My name is Alison. I am 38, I am married to Adam and we live in Northamptonshire, Uk,  in a house we own. We have a daughter, Harriet, who is 12 years old and we have two cocker spaniels and a cat. Very normal. Very ‘average’. If you were to peek inside our house on a morning you will see the usual chaos of finding a missing school shoe, while I try to make breakfast and not trip over the dogs. All very normal.

If you look extra closely, however, you will see a few tell-tale signs of something ‘different’ here. On the worktop next to the butter is a medicine pot with Creon in. You’ll see an open cupboard which is brimming with all sorts of tablets, inhalers, various insulin pens and needles. There is a physio device on the other counter too. My family is different, because I have cystic fibrosis.

For us we are very ‘normal’. This is life as we know it! Mayhem – which I am sure resonates with every parent in the world –­ normal with or without health implications.

Planning to start a family

The idea of having a family when I was younger seemed distant – I didn’t know if it was something I would want, let alone be able to do, due to CF and the complications it brings. I didn’t know if I would be alive or well enough to even meet my future husband. As it was, I grew into an adult and met Adam. It was only then that I knew I wanted to have a family, to have that ‘normal’ life.

I had to think though, realistically, is it something my health could manage – both pregnancy, parenting and also longevity? All factors that needed good consideration. My health was fairly stable, with a few admissions a year to hospital for IVs, and we decided to go for it. Long story short, due to CF, it took five years and IVF to get our baby!

Raising a caring and resilient child

Life carries on as ‘normal’ for us. When I was unwell, I had a great support network of family and close friends who would step in and give me time to rest. Harriet has grown up knowing everything about CF in an age appropriate way. As a baby, she used my Creon containers as shakers, and later, she would give her dolly IVs. She grew up caring, resilient, empathetic and with such compassion for others. She doesn’t blink an eye when I say I can’t do something, and she will bring me my inhalers/Nebs/tablets without a second thought.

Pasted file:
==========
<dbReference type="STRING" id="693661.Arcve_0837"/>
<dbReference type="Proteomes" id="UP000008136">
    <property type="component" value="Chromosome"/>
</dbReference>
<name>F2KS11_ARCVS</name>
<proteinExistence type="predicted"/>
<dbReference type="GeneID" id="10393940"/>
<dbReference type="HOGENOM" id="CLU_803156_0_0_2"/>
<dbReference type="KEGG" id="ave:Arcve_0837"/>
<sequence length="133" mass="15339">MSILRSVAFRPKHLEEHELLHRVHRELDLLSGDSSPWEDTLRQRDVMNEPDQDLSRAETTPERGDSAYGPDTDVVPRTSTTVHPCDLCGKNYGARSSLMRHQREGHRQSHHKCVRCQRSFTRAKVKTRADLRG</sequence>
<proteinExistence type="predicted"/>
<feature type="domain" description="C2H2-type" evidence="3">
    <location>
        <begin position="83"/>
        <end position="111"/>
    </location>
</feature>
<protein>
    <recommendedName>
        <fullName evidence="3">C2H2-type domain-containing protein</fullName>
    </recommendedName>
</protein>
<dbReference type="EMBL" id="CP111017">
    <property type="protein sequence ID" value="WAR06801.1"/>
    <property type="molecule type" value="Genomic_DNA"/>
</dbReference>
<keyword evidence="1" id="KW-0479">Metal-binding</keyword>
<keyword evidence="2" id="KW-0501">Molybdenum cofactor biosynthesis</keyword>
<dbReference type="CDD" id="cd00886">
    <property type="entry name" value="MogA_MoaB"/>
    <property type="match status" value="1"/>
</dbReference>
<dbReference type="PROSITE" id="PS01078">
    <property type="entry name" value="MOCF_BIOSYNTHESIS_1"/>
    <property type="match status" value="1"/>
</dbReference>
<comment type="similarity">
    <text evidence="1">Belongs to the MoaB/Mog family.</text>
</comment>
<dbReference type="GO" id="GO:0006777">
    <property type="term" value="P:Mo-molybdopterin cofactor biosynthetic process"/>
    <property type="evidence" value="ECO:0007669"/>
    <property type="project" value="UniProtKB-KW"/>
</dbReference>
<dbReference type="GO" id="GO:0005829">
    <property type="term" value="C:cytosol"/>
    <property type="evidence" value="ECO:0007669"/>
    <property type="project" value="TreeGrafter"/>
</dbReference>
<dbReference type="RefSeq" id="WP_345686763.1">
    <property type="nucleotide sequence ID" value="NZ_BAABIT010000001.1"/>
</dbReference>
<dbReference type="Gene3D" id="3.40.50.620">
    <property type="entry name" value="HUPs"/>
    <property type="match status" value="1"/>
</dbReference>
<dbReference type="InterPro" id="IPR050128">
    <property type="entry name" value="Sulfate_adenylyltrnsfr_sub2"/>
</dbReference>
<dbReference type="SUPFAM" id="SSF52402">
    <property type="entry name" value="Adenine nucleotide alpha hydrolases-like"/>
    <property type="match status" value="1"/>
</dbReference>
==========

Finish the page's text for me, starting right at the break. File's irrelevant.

Having her grow up with a mother who is ‘sick’ hasn’t been detrimental to Harriet whatsoever. When I speak to other women with CF, that is what resonates the most, that our children are not hard done by – they are caring and compassionate, NORMAL children. I founded a group for CF mums on Facebook with a fellow CF mum as we wanted to support each other and others who needed it. There are now over 1,200 women worldwide in the group. Being a mother with CF has given us confidence to speak up for our children and, when our children themselves are unwell, we are the best advocates for them, and have the confidence to speak out and question.

Looking to the future

The world for people with CF is changing with the new medications on the market, something that everyone is so thankful for. I started Kaftrio in October and on a bike ride recently (something I’d never have been able to do before), Harriet said: “Well, Daddy coughed more than you on that bike ride!” What an achievement for my now stable lungs! Life is only going to get better and our normal life will be even better.

I’m very happy I chose to have a child with Adam. I was comforted to know if anything happened to me, Adam and Harriet would have each other to lean on, and that Harriet would have known the love of a mother and have some amazing memories alongside that. Hopefully now there are many more years ahead and I can think forward to seeing my daughter experience the world, meet someone and maybe begin her own family, with her dad AND me by her side. Just a normal girl going through life. That’s all women with CF want, time. Time to watch our families grow up.

This becomes more real with each and every break through that the CF community gets, new drugs, life changing research and hope for the future

Alison Smith

CF Mummies is a private facebook group, but if you are a mother with CF and you would like to join please send Alison a message via her facebook profile:





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